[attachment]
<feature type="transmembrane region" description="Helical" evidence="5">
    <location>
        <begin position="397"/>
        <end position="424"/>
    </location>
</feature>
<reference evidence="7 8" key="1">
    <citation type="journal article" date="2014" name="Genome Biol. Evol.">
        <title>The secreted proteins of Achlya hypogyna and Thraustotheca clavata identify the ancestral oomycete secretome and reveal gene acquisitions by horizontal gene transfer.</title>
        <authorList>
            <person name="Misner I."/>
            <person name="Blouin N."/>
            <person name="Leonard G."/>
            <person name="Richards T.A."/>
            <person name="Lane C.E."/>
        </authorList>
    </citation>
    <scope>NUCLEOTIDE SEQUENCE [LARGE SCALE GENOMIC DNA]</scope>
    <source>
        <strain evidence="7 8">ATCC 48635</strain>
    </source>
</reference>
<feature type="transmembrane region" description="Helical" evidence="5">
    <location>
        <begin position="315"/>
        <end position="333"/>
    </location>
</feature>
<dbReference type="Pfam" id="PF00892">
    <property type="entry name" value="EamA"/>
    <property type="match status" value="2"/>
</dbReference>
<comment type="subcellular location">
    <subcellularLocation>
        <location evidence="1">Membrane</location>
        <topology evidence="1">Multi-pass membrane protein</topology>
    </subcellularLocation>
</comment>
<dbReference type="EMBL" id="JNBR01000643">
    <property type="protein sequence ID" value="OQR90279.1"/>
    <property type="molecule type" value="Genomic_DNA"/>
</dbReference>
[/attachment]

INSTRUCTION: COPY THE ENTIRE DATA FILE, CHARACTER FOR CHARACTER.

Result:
<feature type="transmembrane region" description="Helical" evidence="5">
    <location>
        <begin position="397"/>
        <end position="424"/>
    </location>
</feature>
<reference evidence="7 8" key="1">
    <citation type="journal article" date="2014" name="Genome Biol. Evol.">
        <title>The secreted proteins of Achlya hypogyna and Thraustotheca clavata identify the ancestral oomycete secretome and reveal gene acquisitions by horizontal gene transfer.</title>
        <authorList>
            <person name="Misner I."/>
            <person name="Blouin N."/>
            <person name="Leonard G."/>
            <person name="Richards T.A."/>
            <person name="Lane C.E."/>
        </authorList>
    </citation>
    <scope>NUCLEOTIDE SEQUENCE [LARGE SCALE GENOMIC DNA]</scope>
    <source>
        <strain evidence="7 8">ATCC 48635</strain>
    </source>
</reference>
<feature type="transmembrane region" description="Helical" evidence="5">
    <location>
        <begin position="315"/>
        <end position="333"/>
    </location>
</feature>
<dbReference type="Pfam" id="PF00892">
    <property type="entry name" value="EamA"/>
    <property type="match status" value="2"/>
</dbReference>
<comment type="subcellular location">
    <subcellularLocation>
        <location evidence="1">Membrane</location>
        <topology evidence="1">Multi-pass membrane protein</topology>
    </subcellularLocation>
</comment>
<dbReference type="EMBL" id="JNBR01000643">
    <property type="protein sequence ID" value="OQR90279.1"/>
    <property type="molecule type" value="Genomic_DNA"/>
</dbReference>